White Meat vs Dark Meat Chicken: Which Is Better for You?
One of the great debates in the health world is whether dark meat chicken or white meat chicken is healthier. If you're anything like me, you grew up hearing that white meat was absolutely healthier than dark and that we should always choose chicken breast over chicken thighs or legs. I blindly followed these instructions and consistently chose white meat over dark, even though I don't even enjoy chicken breast nearly as much as darker parts of the bird.
Much of this guidance came from people who said white meat had fewer calories and less fat, so they felt it was an obvious choice to choose this over dark. But in recent years, more people have spoken up about the high nutrient density of dark meat chicken that has largely been ignored.
So, to learn more about which is actually healthier between white and dark meat chicken, we talked to two expert dietitians. Here's what they have to say, and for more healthy eating tips, check out 5 Worst Meats for Your Cholesterol.
Is white meat healthy?
What people say about white meat chicken is true: there are generally fewer calories and less fat than in a piece of dark meat.
- chicken thigh, with skin (3 oz): 197 calories, 12.5 grams fat, 19.8 grams protein
- chicken thigh, without skin (3 oz): 152 calories, 6.93 grams fat, 21 grams protein
- chicken breast, without skin (3 oz): 133 calories, 2.75 grams fat, 27.3 grams protein
- chicken breast, with skin (3 oz): 150 calories, 8.05 grams fat, 18 grams protein
For example, in one skinless chicken thigh, there are about 7 grams of fat and 2 grams of saturated fat, compared to less than 3 grams of fat and less than 1 gram of saturated fat in a skinless chicken breast.
Extra fat and calories aren't always a bad thing. Instead, it really depends on your own health goals and needs. "If you're needing to watch your saturated fat intake," says Lauren Manaker, MS, RDN, registered dietitian and author of The First Time Mom's Pregnancy Cookbook and Fueling Male Fertility, white meat can be a better choice."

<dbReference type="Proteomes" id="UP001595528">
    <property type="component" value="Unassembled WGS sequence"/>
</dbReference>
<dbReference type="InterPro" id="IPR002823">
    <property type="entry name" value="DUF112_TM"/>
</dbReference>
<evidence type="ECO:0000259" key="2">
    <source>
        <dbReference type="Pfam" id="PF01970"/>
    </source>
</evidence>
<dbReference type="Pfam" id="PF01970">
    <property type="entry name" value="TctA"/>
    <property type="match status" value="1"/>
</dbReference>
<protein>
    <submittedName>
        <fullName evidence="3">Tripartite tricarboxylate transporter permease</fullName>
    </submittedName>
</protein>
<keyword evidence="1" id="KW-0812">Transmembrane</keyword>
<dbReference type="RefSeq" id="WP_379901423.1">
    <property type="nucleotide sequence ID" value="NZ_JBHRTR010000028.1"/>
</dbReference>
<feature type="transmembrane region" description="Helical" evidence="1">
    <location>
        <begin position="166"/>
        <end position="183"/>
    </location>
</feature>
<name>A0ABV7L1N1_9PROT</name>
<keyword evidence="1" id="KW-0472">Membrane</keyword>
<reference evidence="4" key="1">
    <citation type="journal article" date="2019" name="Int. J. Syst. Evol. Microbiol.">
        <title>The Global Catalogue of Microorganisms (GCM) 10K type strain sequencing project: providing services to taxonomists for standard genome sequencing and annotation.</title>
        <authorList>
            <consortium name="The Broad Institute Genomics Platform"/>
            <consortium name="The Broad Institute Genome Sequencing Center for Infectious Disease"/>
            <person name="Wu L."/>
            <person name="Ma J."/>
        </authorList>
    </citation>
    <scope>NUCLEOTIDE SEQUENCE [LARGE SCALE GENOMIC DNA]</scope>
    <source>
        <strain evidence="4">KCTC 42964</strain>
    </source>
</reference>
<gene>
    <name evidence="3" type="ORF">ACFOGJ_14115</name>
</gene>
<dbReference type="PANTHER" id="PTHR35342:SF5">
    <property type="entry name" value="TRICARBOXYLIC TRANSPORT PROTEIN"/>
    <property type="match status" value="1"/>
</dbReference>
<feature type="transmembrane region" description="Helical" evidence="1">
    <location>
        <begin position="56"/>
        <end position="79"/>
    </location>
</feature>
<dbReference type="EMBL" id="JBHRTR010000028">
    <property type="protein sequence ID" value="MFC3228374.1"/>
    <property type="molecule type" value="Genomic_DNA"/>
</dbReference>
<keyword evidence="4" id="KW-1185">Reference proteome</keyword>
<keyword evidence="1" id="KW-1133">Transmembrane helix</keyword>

If you're someone who is paying attention to fat intake, it's also important to pay attention to how your white meat chicken is being prepared. If you're going to eat breaded or fried white meat chicken tenders, your fat content is going to increase anyway. You're better off eating grilled or baked chicken breast if you're wanting to keep the fat content on the lower end.
Is dark meat healthy?
We've established that white meat is generally less caloric and fat-heavy, but dark meat shouldn't be ignored. Dark meat chicken, like the thighs and legs, are known for having higher levels of certain vitamins and nutrients.
Dark meat is higher in iron, zinc, selenium, and B vitamins," says Amy Goodson, MS, RD, CSSD, LD, author of The Sports Nutrition Playbook and member of our Expert Medical Board. "Dark meat is a better option for those trying to increase their iron intake," says Manaker, "and dark meat can also have more zinc, a mineral that helps support immune health."
Both have their benefits
At the end of the day, both white and dark meat chicken have their pros and cons. White meat offers a way to eat chicken with less fat intake, while dark meat may offer a more nutrient-dense experience.
Goodson also notes that you can pay attention to whether you're eating the skin or not. "Typically white meat is found in abundance in the breast, where people usually pull the skin off. Dark meat, however, is found on the legs, thighs, and wings, and these areas are typically lower in meat quantity and a place where people are more likely to eat the skin," she says.
While people may not think much about the skin on chicken, "the skin is primarily fat, much of it saturated, which adds significant calories to the lean protein," says Goodson. This isn't to say that you have to always avoid the skin, but it may be something to consider if you're watching your fat intake.
So, when it comes to white meat versus dark meat, our dietitians say to choose what you enjoy and make a decision based on your personal health needs.